What is the role of nasal potential difference testing in the workup of cystic fibrosis (CF)?

Updated: Oct 30, 2018
  • Author: Girish D Sharma, MD, FCCP, FAAP; Chief Editor: Kenan Haver, MD  more...
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Answer

Potential difference (PD) in voltage measured from nasal mucosa and the reading obtained by a reference electrode inserted into the forearm correlates with the movement of sodium across cell membranes, which is a physiologic function rendered abnormal by a CFTR mutation. The nasal PD (NPD) is a sensitive test of electrolyte transport that can be used to support or refute a diagnosis of CF.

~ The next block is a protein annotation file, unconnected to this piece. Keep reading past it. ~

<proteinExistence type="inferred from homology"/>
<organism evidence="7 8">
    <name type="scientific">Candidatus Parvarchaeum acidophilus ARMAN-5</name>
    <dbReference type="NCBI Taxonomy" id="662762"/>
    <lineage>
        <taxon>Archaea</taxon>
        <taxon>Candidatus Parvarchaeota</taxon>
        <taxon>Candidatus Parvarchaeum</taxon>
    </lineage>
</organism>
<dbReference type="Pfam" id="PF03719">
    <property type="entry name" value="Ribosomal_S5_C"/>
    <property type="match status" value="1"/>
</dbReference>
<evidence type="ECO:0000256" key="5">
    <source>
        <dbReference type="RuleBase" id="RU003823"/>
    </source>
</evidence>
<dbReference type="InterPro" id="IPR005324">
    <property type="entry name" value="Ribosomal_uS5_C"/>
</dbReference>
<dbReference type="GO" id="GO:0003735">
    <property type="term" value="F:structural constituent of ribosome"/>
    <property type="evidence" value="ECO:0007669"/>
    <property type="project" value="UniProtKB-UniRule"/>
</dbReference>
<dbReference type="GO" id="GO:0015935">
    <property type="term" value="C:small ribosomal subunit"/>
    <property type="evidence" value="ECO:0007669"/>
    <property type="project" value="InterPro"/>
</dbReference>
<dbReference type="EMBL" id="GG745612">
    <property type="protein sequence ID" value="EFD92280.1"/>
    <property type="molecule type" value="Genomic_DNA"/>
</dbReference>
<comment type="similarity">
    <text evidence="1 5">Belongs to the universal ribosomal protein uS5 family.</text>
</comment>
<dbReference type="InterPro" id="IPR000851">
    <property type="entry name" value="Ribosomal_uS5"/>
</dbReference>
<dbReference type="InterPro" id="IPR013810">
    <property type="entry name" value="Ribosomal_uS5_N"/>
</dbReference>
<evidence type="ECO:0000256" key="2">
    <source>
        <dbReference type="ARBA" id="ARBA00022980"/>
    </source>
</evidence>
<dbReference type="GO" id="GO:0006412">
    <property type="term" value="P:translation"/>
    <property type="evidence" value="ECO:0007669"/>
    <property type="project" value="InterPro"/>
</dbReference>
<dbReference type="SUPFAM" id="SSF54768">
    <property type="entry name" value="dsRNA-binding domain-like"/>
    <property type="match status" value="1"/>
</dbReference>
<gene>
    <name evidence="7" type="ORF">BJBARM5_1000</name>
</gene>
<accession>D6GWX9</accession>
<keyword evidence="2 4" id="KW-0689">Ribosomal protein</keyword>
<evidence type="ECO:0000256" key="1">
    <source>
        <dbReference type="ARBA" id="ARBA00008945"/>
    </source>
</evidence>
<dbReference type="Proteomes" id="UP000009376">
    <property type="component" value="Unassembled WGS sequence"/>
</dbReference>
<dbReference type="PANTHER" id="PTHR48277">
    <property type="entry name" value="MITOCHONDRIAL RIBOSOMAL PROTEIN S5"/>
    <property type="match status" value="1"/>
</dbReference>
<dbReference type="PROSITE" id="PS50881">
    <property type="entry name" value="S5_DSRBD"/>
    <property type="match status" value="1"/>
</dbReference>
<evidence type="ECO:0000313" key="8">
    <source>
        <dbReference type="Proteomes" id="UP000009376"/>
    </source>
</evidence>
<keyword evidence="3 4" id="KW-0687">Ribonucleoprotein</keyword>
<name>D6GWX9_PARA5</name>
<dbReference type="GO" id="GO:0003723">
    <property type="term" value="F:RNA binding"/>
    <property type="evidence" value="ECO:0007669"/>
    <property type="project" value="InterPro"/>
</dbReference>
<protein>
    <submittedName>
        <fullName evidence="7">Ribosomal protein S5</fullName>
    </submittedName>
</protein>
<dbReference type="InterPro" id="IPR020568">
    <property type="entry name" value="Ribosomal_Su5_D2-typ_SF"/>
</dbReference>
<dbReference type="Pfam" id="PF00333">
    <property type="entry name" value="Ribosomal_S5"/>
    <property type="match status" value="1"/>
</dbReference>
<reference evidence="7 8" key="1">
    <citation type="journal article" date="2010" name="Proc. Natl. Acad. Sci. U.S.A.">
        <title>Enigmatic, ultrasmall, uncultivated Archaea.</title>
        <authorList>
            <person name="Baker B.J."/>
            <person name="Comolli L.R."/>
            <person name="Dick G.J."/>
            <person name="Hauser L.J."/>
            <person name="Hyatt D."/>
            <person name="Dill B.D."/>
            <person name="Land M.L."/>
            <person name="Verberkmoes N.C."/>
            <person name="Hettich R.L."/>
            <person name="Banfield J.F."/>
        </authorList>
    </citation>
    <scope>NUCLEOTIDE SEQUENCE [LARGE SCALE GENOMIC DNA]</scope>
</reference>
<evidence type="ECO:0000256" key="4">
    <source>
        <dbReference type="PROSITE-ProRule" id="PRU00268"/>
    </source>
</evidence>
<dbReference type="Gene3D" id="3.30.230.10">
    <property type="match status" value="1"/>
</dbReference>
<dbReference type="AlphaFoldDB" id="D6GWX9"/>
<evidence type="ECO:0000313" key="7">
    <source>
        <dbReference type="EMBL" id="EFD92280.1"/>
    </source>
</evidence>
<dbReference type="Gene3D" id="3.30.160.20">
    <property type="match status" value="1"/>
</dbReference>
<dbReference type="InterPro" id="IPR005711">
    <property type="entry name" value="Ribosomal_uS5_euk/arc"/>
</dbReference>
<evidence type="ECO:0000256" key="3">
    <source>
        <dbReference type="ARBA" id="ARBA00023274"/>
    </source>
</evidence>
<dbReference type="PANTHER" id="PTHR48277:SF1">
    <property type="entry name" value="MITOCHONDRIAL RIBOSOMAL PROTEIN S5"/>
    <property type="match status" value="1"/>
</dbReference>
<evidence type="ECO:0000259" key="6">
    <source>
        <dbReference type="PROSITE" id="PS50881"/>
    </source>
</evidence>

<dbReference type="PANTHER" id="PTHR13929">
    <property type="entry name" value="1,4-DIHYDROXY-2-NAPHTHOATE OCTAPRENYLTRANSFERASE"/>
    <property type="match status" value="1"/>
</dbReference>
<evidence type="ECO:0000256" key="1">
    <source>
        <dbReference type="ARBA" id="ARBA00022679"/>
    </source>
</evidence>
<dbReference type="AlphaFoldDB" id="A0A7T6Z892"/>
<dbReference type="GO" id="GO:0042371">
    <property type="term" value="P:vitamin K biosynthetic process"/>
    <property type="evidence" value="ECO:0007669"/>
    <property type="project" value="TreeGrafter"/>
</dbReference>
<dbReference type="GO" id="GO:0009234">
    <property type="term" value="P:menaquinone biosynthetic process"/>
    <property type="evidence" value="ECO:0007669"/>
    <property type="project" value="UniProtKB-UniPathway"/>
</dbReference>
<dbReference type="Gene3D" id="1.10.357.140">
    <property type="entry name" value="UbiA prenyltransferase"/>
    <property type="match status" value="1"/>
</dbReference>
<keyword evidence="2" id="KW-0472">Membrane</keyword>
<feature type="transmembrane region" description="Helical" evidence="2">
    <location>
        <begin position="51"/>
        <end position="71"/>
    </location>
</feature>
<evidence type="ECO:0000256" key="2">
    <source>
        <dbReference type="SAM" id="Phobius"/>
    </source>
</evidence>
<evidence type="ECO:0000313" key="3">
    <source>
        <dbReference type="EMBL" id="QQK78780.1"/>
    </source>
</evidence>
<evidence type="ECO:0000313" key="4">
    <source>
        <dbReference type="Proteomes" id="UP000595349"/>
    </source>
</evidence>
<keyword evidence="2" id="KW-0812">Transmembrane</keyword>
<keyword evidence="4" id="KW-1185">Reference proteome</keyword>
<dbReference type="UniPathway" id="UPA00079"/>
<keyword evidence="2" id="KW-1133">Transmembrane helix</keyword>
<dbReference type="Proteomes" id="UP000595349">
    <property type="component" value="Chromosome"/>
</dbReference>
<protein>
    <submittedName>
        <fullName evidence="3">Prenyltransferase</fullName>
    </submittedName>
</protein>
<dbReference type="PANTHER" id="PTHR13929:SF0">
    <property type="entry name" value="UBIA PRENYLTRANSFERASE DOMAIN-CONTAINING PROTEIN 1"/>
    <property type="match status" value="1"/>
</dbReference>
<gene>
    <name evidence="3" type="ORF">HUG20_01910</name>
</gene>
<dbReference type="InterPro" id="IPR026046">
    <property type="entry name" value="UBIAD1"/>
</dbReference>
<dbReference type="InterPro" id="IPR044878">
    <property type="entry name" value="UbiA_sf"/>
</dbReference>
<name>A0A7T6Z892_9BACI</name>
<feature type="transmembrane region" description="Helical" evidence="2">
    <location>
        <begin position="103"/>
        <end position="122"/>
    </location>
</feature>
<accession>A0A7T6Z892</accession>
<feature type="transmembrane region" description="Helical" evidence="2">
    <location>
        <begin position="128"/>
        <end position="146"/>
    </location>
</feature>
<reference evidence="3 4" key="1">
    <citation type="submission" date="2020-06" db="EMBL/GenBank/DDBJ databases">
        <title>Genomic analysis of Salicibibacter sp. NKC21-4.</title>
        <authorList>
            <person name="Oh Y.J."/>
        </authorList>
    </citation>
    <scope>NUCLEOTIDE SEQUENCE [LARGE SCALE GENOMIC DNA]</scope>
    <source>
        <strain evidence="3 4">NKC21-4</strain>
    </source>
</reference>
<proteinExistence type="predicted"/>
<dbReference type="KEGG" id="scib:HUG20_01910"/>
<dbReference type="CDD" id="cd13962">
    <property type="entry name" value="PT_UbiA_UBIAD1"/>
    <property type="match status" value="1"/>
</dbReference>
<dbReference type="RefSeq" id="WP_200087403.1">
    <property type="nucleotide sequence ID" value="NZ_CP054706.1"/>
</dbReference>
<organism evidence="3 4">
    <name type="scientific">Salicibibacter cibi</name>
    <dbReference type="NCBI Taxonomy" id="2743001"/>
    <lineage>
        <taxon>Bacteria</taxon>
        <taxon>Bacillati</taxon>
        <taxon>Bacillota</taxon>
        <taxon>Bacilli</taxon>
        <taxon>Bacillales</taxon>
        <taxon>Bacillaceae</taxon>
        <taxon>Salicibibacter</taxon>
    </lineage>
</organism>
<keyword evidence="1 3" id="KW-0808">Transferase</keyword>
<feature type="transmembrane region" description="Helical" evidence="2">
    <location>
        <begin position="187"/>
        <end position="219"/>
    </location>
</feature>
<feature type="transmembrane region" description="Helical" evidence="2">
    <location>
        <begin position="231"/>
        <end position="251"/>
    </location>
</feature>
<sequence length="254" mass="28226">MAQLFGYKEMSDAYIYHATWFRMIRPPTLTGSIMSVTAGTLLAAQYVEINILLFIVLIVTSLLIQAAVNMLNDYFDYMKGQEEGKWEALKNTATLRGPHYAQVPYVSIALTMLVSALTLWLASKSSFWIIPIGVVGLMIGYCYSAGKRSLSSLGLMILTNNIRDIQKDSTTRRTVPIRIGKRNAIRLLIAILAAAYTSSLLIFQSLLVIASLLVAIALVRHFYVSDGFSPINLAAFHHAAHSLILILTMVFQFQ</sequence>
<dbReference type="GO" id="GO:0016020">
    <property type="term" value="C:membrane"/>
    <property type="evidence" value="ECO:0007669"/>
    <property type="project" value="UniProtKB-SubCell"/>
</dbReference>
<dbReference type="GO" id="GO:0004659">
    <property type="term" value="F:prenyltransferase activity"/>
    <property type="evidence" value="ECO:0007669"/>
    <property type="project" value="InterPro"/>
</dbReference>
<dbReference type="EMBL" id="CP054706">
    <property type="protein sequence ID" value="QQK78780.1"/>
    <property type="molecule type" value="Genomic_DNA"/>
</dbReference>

A normal mean value standard error (SE) is 0.9-24.7 mV; an abnormal value is 1.8-53 mV. When measurements are repeated after mucosal perfusion with amiloride to block an epithelial sodium channel, the drop in PD is greater in patients with cystic fibrosis (73%) than in control subjects (53%). Subsequent perfusion with chloride-free solution and isoproterenol produces a sharp increase in the PD in normal subjects but has little effect when CFTR function is abnormal.

As a result of the lack of commercially available equipment and the practical difficulties with NPD measurement, this test is performed in only a few research centers to diagnose CF in patients in whom making a diagnosis is difficult or a sweat test is not technically possible because of skin problems.


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